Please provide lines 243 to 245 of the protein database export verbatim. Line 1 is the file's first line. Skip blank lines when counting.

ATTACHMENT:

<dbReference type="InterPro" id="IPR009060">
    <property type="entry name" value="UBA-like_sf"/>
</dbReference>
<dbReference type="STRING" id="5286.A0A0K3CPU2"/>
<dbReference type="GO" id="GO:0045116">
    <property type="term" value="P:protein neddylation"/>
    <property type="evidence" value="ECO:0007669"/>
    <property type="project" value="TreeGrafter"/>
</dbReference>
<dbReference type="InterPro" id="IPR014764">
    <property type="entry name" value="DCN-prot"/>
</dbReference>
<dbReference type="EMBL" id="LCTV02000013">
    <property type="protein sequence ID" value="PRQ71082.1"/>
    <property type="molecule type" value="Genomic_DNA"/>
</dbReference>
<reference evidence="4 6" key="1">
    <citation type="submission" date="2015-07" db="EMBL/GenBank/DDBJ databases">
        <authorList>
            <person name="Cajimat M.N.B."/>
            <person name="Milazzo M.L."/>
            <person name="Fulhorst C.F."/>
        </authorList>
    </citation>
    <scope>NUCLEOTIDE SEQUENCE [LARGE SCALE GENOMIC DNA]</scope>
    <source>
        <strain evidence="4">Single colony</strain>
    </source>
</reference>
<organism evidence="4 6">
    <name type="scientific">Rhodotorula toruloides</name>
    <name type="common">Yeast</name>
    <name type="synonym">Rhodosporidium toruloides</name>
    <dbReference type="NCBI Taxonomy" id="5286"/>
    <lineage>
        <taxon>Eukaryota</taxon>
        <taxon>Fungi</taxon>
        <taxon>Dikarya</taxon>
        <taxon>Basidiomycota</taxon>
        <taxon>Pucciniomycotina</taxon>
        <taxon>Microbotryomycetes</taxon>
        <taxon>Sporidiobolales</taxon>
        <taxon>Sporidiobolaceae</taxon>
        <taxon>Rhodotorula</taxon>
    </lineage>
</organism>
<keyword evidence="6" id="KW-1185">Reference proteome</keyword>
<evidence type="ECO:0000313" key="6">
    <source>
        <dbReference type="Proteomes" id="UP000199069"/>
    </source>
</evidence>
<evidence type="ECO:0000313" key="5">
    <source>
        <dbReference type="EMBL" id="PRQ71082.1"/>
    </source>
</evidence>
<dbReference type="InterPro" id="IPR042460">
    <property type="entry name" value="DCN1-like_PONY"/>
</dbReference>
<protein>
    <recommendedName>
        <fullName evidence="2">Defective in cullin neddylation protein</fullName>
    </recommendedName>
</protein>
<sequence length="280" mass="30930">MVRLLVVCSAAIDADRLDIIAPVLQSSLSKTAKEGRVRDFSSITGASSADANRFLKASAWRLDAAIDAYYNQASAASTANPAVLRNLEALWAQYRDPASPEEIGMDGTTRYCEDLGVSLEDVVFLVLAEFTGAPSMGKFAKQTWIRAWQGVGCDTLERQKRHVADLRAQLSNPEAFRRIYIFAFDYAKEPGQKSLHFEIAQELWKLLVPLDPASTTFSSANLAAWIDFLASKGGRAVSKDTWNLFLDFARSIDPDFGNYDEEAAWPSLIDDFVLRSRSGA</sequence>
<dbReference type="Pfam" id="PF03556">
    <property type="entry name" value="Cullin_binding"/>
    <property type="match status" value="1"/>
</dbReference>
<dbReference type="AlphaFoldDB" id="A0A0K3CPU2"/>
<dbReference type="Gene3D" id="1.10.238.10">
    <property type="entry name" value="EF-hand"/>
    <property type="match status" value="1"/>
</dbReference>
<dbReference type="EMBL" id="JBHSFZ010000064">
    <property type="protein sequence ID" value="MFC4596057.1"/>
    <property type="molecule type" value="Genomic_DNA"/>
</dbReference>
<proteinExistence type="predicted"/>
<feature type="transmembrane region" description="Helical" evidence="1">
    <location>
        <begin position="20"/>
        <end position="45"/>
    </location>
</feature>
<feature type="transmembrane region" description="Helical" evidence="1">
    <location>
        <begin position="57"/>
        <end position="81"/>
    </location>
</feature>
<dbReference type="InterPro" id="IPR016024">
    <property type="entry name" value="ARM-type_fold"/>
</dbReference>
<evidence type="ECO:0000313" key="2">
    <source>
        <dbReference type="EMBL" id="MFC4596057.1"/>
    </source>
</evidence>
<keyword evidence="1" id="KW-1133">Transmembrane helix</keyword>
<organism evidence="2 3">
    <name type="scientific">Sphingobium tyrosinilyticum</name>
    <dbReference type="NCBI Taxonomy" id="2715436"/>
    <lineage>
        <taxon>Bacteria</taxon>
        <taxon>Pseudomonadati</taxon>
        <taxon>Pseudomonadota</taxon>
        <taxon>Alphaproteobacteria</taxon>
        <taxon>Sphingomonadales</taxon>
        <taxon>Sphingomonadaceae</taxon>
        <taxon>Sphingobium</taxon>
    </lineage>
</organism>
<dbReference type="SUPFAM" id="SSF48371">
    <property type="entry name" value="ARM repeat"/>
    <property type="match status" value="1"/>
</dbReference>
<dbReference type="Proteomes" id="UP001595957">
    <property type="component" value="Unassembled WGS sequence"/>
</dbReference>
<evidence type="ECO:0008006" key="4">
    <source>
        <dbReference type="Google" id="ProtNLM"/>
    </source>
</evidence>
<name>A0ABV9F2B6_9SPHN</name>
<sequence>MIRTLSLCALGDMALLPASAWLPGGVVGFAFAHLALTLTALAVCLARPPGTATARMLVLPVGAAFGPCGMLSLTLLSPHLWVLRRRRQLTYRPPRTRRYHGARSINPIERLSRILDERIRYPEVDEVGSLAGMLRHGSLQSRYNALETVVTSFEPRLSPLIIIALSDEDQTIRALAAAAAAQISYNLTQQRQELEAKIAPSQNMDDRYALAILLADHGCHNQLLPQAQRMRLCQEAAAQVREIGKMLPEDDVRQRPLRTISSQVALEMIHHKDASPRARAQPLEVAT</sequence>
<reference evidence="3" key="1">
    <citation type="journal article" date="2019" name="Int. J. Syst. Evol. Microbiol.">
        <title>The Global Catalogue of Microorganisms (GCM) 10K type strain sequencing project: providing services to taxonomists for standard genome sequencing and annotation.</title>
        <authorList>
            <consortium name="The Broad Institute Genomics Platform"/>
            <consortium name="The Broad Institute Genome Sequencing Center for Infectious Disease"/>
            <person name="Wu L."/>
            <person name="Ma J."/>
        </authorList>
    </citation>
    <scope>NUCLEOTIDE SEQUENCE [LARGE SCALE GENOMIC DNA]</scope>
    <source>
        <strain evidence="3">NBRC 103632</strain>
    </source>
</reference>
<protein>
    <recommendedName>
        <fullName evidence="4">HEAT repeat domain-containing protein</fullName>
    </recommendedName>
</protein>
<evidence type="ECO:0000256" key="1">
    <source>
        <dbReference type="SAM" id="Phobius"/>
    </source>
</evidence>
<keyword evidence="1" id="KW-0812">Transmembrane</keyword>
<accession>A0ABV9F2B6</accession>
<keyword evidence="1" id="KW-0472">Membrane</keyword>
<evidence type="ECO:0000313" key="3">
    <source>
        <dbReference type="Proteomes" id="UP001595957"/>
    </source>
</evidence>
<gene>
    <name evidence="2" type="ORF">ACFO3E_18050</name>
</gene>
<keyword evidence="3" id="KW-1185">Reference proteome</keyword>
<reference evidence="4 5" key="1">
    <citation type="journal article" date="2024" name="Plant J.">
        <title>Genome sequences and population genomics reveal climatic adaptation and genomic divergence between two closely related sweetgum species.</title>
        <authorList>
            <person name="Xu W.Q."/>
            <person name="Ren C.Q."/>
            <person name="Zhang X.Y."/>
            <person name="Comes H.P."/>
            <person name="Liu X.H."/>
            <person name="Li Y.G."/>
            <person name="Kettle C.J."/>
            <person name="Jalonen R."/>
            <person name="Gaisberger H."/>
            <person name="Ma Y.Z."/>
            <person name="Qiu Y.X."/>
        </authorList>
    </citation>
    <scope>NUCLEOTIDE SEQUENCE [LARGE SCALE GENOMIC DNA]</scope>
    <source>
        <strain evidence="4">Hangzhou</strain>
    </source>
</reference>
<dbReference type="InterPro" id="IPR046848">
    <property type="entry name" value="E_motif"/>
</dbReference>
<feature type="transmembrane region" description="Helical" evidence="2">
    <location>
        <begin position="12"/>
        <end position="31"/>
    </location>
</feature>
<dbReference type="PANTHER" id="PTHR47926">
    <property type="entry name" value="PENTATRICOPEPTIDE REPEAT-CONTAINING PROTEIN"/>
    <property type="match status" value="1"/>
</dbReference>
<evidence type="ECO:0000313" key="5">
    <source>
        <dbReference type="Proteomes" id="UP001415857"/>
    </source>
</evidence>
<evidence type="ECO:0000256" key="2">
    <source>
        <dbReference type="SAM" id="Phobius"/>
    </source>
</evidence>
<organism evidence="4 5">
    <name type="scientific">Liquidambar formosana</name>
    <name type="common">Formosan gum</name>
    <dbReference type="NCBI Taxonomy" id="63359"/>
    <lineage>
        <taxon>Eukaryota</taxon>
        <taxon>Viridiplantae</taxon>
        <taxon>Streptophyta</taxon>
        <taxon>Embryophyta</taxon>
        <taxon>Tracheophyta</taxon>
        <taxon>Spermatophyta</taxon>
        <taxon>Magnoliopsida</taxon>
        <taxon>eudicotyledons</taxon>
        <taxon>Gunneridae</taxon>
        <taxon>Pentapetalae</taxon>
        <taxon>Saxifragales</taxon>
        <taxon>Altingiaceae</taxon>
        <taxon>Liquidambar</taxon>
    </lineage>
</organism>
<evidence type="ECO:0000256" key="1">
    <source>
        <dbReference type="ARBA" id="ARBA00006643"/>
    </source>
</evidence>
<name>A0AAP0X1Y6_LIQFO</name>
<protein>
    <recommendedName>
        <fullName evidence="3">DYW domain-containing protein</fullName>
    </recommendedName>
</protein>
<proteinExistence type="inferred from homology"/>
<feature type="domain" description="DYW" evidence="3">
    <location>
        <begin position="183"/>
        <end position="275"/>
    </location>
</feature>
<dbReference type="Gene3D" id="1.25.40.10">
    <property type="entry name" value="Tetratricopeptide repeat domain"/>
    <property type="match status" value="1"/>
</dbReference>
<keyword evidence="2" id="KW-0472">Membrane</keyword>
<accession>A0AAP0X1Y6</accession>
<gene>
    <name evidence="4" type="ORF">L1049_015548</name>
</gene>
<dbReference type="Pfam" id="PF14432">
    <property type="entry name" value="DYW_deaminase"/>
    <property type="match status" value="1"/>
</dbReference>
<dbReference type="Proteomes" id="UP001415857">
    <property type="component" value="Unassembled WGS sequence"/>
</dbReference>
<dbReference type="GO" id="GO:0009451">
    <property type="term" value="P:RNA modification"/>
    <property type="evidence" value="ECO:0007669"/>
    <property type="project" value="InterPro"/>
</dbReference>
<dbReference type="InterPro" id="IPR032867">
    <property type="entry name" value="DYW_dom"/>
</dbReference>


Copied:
<feature type="domain" description="DYW" evidence="3">
    <location>
        <begin position="183"/>